- Slides: 6
Poetry Reading Poetry
Reading Poetry • • • • Reading Poetry �� Read straight through to get a general sense of the poem. �� Try to understand the poem’s meaning and organization, studying these elements: �� Title �� Speaker �� Meanings of all words �� Poem’s setting and situation �� Poem’s basic form and development �� Poem’s subject and theme �� Read the poem aloud, sounding each word clearly. �� Prepare a paraphrase of the poem, and make an explication of the ideas and themes.
Writing an Explication of a Poem • • • �� Questions to ask in preparation: �� What does the title contribute to the reader’s understanding? �� Who is speaking? What is the situation? �� What difficult, special, unusual words does the poem contain? What references need explaining? �� How does the poem develop? Personal statement or a story? �� What is the main idea of the poem? �� Write a paraphrase of a poem = rewrite in prose in your own words �� Explain poem’s major organizing elements �� Explain poem in relation to your central idea �� Explain structure of the poem (prosody, closed, open, etc. )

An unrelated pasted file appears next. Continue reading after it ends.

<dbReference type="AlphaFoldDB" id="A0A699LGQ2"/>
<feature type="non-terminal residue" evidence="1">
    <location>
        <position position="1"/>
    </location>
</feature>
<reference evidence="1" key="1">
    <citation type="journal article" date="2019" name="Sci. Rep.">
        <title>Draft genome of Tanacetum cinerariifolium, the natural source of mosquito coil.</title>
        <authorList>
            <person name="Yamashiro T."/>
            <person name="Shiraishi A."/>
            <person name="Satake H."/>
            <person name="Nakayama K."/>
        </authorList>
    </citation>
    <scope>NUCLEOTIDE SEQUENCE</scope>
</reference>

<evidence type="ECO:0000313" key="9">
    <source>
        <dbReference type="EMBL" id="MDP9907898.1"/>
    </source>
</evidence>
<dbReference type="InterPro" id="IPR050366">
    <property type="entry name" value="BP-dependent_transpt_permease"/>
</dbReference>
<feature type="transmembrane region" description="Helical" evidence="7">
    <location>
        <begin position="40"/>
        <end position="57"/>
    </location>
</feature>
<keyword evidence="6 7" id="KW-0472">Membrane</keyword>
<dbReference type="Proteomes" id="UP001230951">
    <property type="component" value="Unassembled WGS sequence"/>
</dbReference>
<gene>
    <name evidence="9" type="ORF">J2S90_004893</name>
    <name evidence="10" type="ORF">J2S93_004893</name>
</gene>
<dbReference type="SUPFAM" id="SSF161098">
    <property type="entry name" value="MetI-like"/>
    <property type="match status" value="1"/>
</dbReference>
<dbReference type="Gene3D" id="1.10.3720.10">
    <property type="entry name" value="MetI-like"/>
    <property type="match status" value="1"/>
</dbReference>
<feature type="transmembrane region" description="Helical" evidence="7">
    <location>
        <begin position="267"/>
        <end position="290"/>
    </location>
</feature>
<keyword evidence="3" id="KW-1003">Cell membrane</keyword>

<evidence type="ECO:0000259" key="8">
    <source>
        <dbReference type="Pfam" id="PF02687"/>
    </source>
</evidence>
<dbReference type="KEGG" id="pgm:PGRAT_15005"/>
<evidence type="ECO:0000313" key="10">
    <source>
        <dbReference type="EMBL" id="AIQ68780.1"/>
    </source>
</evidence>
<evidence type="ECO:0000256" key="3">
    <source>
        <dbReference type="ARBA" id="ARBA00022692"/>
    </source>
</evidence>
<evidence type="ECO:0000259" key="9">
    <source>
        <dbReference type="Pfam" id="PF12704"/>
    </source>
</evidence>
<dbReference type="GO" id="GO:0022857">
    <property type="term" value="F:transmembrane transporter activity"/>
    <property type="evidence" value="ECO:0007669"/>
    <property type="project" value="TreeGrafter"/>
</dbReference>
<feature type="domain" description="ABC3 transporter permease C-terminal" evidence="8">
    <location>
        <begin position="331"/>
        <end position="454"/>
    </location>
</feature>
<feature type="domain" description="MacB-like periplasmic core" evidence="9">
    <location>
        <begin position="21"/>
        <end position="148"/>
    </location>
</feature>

Imagery in Poetry • • • �� Sight = visual images �� Sound = auditory images (sounds) �� Touch = tactile images (textures) �� Taste = gustatory images �� Smell = gustatory, odors �� Movement = kinetic and kinesthetic images
Figures of Speech • • • �� Terms describing patterns of comparison that deepen, broaden, extend, illuminate meaning �� Metaphor = Equates known objects or actions with something unknown; e. g. , It is music to my ears. �� Simile = similarity or comparability of the known to something unknown; e. g. , Your words are like music to my ears. �� Paradox = Something apparently wrong or contradictory is shown to be truthful or noncontradictory; e. g. , “I burn and freeze like ice. ” �� Anaphora = Repetition of the same word or phrase